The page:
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How to pronounce these Greek letters?

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How to pronounce these Greek letters?

Postby QueenZ » Sat Oct 23, 2010 11:33 am

1. μνηστευθείσης - how to pronounce "μν" in this word? Is it "m" or "n" or "v" or "mn"??

2. πνεύματός - how to pronounce "πν"?
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Re: How to pronounce these Greek letters?

Postby spiphany » Fri Dec 17, 2010 3:43 am

They are pronounced like "mn" and "pn", as far as I know. English doesn't allow these combinations of consonants at the beginning of a syllable, but Greek does, as do some other languages (for example, Russian has similar combinations of sounds). These sounds do occur in other places, however: consider "am not" or "dampness". (It may help at first to stick a very brief vowel sound between the two consonants while practicing, since this is a sound that can be difficult to produce.)
IPHIGENIE: Kann uns zum Vaterland die Fremde werden?
ARKAS: Und dir ist fremd das Vaterland geworden.
IPHIGENIE: Das ist's, warum mein blutend Herz nicht heilt.
(Goethe, Iphigenie auf Tauris)
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Re: How to pronounce these Greek letters?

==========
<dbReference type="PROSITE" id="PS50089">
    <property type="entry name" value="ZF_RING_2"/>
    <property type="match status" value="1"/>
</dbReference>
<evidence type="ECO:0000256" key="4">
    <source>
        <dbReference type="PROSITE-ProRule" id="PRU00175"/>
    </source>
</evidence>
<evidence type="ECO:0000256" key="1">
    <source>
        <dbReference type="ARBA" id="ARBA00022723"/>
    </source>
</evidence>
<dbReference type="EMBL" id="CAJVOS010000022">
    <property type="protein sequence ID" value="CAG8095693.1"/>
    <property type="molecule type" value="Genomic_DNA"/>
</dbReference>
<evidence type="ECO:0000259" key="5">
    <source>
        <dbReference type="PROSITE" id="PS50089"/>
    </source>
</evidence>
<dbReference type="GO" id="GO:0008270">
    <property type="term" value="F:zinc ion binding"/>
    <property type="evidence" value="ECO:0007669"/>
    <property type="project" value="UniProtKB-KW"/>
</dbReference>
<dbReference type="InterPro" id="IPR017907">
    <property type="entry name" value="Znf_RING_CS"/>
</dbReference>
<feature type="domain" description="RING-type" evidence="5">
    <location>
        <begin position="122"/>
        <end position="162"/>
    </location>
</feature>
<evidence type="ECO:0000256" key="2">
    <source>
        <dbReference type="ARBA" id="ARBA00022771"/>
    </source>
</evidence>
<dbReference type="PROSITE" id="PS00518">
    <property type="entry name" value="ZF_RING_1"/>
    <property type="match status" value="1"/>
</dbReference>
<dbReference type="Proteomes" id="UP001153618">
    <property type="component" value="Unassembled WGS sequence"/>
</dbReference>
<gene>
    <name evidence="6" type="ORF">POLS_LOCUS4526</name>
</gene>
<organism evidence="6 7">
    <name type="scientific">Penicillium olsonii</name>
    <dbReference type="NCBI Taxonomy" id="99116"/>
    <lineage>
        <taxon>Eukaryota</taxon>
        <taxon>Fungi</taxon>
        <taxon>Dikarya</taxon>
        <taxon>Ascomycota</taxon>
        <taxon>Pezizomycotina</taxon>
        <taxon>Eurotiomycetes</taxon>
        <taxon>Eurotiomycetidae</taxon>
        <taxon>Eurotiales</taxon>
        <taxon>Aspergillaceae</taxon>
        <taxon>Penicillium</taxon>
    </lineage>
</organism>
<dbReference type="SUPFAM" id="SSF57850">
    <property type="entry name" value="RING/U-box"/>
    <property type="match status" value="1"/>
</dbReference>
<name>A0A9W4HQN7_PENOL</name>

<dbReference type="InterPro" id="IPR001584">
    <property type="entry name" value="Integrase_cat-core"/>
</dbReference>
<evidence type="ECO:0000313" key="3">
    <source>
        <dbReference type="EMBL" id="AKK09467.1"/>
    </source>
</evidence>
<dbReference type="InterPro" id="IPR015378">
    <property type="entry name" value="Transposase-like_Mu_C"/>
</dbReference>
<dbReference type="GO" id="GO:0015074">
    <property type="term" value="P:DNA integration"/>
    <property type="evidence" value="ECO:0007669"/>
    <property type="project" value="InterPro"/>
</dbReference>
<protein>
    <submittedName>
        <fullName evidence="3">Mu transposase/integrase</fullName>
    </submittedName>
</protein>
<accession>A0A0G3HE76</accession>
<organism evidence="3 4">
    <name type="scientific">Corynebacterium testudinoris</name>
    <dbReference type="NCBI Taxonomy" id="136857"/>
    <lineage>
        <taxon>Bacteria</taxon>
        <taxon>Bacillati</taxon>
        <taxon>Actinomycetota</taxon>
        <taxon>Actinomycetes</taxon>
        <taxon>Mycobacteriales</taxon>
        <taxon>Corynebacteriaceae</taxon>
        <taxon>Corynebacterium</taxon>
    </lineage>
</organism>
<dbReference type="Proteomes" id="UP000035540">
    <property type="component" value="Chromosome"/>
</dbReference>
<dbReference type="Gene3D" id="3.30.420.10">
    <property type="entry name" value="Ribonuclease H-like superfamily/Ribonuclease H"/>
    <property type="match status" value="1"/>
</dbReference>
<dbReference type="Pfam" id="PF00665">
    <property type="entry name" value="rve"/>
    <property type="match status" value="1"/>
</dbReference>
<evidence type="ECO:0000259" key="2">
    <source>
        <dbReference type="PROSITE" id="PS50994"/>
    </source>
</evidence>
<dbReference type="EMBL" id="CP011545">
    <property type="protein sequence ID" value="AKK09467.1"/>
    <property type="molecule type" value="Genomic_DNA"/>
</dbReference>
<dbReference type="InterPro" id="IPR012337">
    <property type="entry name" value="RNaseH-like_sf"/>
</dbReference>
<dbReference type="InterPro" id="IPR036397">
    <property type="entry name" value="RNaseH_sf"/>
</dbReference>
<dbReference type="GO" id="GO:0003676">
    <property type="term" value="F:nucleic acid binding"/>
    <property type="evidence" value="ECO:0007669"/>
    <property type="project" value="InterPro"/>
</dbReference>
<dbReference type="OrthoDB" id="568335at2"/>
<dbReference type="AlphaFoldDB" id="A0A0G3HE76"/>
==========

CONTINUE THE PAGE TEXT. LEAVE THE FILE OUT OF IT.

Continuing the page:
Postby calvinist » Tue Dec 28, 2010 11:38 pm

Yes, spiphany is right, they are pronounced "mn" and "pn". The reason it seems strange to us is a linguistic phenomenon called phonotactic constraints. Every language has a limited number of consonant clusters it allows and they very depending upon the position in the word. So, just because "mn" isn't allowed in English means nothing as far as Greek is concerned. Consider Japanese, which doesn't allow consonant clusters at all, except with /y/ which is a semi-vowel as in "Tokyo". The Japanese borrowed the word "baseball" as "beisubooru", inserting a vowel between /s/ and /b/ in order to comply with the phonotactic constraints of their language. "mn", "pn", and "ps" as in "psalm" may be hard for us native English speakers to pronounce, but with a little practice it won't feel so strange.
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